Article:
Cabin Fever


I’m very much the classic introvert, I love to talk and discuss all kinds of things, love being around people, but at any party, or room full of people, unless necessary, I would never naturally gravitate towards the centre. My voice doesn’t boom and I don’t seek out the attention of others (to a fault – you need to sell yourself). Often this is called shyness, or more rudely anti-social. I just explain that I like to be quiet, listen to, and observe others. Qualities I think also coincidently are good when being concerned with design.

I love my time alone and one of the benefits of being an avid runner is that I often get at least an hour everyday to recharge my mind, body and think through various situations or problems. Walking during lunch has the same or similar benefits, and I believe also improves a persons ability to think creatively. Unfortunately, creative ability hasn’t been in demand in Taiwan these last few years, and so I have no real proof of it’s effects. No correlation, or A/B test.

Being alone here is a state of mind, a perpetual choice, and an occasional imposition, a burden, and a gift — and sometimes the very best way to meet a fellow stranger. “Every form of human expressiveness is on display,” Vivian Gornick writes of walking the streets by herself, “and I am free to look it right in the face, or avert my eyes if I wish.”

But though I love my alone time, these days I am amazed at how strong the effects of being constantly alone have been on me. It’s feels like being stuck in a cabin in the woods in winter.

I left Taiwan over 3 weeks ago, part of that time has been spent in Hong Kong and Fuzhou, places teeming with people. These last 12 days have been spent at the company campus, where they had placed me (dumped) just before the long holiday. The campus is isolated, and though the facilities are first class, there is absolutely nothing to see or do. And no one to talk to or run in to. I think this just might be the first time in my life that I have felt being lonely for any significant period of time.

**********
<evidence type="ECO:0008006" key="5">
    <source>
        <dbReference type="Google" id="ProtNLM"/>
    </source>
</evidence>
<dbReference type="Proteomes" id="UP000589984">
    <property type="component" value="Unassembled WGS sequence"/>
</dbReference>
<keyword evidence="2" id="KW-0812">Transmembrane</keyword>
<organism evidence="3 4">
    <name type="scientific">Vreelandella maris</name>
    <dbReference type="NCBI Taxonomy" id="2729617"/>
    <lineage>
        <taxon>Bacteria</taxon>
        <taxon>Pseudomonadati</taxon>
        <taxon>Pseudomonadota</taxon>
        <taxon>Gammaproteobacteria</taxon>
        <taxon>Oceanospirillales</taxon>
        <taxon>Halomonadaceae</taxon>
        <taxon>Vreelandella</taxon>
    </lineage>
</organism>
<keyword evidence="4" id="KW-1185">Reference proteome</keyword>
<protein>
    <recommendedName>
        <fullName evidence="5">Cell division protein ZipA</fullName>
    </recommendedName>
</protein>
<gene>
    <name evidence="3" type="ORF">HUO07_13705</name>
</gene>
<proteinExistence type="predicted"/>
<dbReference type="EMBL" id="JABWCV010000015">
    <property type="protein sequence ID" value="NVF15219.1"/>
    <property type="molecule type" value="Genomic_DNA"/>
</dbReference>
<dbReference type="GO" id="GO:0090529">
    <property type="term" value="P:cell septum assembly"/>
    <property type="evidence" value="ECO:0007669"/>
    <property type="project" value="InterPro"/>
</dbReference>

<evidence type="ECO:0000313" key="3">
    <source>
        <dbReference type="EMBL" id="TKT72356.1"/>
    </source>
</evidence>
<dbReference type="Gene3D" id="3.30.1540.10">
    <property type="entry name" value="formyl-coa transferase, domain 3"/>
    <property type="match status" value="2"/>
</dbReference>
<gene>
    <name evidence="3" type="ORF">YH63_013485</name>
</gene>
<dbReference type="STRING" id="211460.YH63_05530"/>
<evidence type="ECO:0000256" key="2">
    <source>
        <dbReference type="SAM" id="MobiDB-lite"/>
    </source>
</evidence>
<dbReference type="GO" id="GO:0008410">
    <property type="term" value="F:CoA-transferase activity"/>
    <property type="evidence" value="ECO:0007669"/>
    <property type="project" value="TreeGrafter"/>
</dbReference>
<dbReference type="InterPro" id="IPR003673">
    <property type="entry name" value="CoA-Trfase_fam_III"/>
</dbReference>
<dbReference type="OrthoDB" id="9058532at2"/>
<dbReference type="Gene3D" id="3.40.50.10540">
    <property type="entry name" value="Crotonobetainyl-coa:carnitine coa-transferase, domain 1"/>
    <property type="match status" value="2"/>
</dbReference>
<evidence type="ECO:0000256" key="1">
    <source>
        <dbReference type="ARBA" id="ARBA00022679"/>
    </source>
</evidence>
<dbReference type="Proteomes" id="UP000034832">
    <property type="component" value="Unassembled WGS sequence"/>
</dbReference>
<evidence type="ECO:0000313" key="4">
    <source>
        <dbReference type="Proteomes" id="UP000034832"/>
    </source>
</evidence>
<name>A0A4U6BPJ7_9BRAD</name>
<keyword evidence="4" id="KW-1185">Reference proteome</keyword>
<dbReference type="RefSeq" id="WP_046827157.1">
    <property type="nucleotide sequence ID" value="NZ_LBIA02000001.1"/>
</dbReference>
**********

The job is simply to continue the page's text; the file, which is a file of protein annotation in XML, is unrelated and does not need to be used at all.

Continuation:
I don’t seek people out, I am terrible at striking up conversations with strangers and I am happy exploring a strange city alone. I don’t seek out political discourse with opinionated cab drivers or boozy bonding with locals over beers into the wee hours. By the time the hours get wee, I’m usually in bed in my hotel room …

Being away from family is a contributor (attachment theory), and all of the support system I have built in Taiwan over the past 17+ years. People are generally friendly here, in a different way than in Taiwan, they just naturally assume you speak Chinese and go from there. People in Taiwan don’t often greet you, and will not often speak for fear of a misunderstanding.

The effects have been noticeable, with a more general gloomy outlet and decreased productivity. It’s nothing serious, if anything it’s disappointing.

I’ve often dreamed of having an extended period of time alone where I could focus on getting things done. This was a small part of the motivation to come to China in the first place. Focus now so that later we might reap some kind of reward. When in music we would call it woodshedding, and I would often tell stories of how my trumpet instructor spent a long period of time in cabin alone relearning to play his instrument. He came back renewed and a new musician.

Unfortunately that doesn’t seem to work with me. Without some kind of social activity, or the inspiration of colleagues, the pressures of public failure, I don’t seem to function at 100%. There aren’t even many distractions here, during the day the connection to the outside work (VPN) is all but unusable.

Like many experiences this has been a great learning experience and a reminder of the importance of getting out and being around people. And the importance of having people nearby you to inspire and push you to do more things.